Teaching the clinical encounter in psychiatry: a trial of Balint groups for medical students
Objective: Balint groups are being trialled as a method to facilitate understanding of the relational aspects of student encounters with psychiatric patients. This paper reports on the establishment, processes and trends in the student evaluations of these groups. Method: The groups have been introduced as part of the medical student curriculum at a tertiary referral hospital. In six of the eight weeks of the clinical rotation in psychiatry, students meet in a group led by the authors, to discuss relational aspects of their interactions with patients. Ten third-year postgraduate medical students participate in the group each rotation. The educational value of each meeting and the group overall is assessed using questionnaires. Results: The groups tended to be rated positively by the participants. However, students were less certain of the relevance to their clinical practice. Vignettes demonstrating aspects of group process are presented in the context of the leaders' experiential account. Conclusions: Short-term clinical reflection groups can be effectively implemented for medical students in a hospital environment. These groups have the potential to support students in the process of learning to work in doctor-patient relationships, but may encounter significant challenges necessitating adaptation of method and process to context.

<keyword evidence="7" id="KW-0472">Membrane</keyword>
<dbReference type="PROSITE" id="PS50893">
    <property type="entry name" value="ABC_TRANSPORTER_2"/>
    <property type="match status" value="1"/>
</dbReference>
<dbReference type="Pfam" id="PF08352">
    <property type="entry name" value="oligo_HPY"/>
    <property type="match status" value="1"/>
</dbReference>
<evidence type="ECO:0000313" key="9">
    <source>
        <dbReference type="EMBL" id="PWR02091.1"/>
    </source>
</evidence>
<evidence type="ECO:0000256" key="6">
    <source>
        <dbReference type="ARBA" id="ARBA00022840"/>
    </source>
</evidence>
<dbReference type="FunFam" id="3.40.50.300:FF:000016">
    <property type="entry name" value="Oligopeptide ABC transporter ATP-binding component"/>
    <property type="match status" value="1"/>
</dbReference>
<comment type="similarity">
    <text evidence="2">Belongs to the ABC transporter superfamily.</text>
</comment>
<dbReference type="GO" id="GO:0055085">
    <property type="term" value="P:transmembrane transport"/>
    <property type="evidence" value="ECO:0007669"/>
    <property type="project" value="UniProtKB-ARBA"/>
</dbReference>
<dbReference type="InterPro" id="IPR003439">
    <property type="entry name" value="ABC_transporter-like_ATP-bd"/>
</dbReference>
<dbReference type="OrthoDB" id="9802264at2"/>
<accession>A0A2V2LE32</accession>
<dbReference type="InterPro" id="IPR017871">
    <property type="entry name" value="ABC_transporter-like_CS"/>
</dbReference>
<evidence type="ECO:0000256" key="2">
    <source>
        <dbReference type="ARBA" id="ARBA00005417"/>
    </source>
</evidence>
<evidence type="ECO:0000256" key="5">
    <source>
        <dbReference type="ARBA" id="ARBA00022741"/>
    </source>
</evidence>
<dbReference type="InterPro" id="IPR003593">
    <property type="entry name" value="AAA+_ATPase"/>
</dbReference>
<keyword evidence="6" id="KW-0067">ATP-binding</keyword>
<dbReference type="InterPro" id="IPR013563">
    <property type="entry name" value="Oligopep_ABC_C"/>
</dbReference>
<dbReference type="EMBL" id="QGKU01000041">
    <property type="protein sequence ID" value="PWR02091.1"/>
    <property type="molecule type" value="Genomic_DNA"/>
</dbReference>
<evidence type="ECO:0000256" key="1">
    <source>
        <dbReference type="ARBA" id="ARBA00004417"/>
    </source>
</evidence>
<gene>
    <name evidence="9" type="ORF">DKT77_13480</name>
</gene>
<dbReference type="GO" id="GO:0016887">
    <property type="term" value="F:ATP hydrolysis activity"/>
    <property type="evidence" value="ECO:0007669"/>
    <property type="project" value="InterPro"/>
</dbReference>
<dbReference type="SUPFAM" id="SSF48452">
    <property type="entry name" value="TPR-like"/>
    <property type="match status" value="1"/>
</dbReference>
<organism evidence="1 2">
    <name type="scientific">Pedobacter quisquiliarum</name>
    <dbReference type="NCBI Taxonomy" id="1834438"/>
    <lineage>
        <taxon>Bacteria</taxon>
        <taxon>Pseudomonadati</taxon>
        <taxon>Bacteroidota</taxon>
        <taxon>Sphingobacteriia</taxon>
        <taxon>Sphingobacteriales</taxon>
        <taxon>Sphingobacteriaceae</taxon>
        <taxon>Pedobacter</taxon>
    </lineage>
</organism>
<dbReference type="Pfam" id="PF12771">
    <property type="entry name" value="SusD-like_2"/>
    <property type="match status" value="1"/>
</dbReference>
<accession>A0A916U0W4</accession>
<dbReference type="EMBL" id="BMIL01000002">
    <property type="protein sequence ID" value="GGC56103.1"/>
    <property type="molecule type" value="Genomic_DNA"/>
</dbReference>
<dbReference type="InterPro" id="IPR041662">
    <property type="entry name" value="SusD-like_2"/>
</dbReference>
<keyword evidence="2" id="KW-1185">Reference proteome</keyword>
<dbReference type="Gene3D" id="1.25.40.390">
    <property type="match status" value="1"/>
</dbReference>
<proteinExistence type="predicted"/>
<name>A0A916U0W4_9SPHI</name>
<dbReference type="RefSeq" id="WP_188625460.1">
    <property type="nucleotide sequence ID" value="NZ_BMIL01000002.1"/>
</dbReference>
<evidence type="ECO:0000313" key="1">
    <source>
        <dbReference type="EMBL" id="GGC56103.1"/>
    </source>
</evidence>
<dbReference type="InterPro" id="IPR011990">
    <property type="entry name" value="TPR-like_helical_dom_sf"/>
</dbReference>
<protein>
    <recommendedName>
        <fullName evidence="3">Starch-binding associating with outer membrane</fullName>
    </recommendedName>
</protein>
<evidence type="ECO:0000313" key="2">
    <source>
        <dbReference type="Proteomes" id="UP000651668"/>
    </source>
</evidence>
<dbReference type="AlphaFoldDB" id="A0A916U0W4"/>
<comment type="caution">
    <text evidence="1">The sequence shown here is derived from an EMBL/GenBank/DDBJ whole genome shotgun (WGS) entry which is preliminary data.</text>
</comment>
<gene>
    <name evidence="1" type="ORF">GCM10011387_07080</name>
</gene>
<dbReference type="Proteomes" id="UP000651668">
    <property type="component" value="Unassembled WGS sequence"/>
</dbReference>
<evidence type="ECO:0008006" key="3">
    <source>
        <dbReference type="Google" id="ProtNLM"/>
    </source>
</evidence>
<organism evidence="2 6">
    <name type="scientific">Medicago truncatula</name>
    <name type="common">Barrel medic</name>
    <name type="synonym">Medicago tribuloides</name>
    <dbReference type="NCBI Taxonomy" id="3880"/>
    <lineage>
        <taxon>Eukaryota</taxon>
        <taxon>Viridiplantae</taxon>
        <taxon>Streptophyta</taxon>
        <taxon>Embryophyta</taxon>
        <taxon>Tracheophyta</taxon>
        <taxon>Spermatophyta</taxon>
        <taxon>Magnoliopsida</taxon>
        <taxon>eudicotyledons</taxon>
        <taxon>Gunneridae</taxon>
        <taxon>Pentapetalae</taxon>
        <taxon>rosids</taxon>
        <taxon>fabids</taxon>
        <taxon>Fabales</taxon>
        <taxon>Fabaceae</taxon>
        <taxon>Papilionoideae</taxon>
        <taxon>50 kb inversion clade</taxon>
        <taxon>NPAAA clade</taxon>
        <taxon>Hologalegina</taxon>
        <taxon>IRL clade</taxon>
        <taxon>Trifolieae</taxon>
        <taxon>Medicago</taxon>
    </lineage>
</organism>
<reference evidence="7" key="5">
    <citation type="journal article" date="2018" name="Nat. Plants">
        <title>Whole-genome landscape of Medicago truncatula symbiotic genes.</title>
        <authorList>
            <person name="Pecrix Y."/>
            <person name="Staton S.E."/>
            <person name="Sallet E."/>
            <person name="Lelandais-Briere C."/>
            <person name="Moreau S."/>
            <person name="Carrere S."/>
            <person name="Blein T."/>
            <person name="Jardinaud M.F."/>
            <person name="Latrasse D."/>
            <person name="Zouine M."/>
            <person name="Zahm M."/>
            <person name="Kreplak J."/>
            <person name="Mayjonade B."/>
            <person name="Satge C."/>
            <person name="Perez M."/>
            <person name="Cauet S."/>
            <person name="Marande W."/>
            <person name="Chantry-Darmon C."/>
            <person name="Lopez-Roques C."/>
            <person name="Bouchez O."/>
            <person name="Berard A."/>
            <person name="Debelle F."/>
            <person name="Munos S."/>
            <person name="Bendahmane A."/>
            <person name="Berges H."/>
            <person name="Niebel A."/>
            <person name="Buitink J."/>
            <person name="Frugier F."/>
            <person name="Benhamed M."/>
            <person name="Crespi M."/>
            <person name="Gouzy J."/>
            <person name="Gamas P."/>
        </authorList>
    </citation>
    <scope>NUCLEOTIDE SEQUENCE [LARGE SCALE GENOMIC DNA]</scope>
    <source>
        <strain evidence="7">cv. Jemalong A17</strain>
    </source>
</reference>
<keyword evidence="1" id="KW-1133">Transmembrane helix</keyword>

Neurosciences not elsewhere classified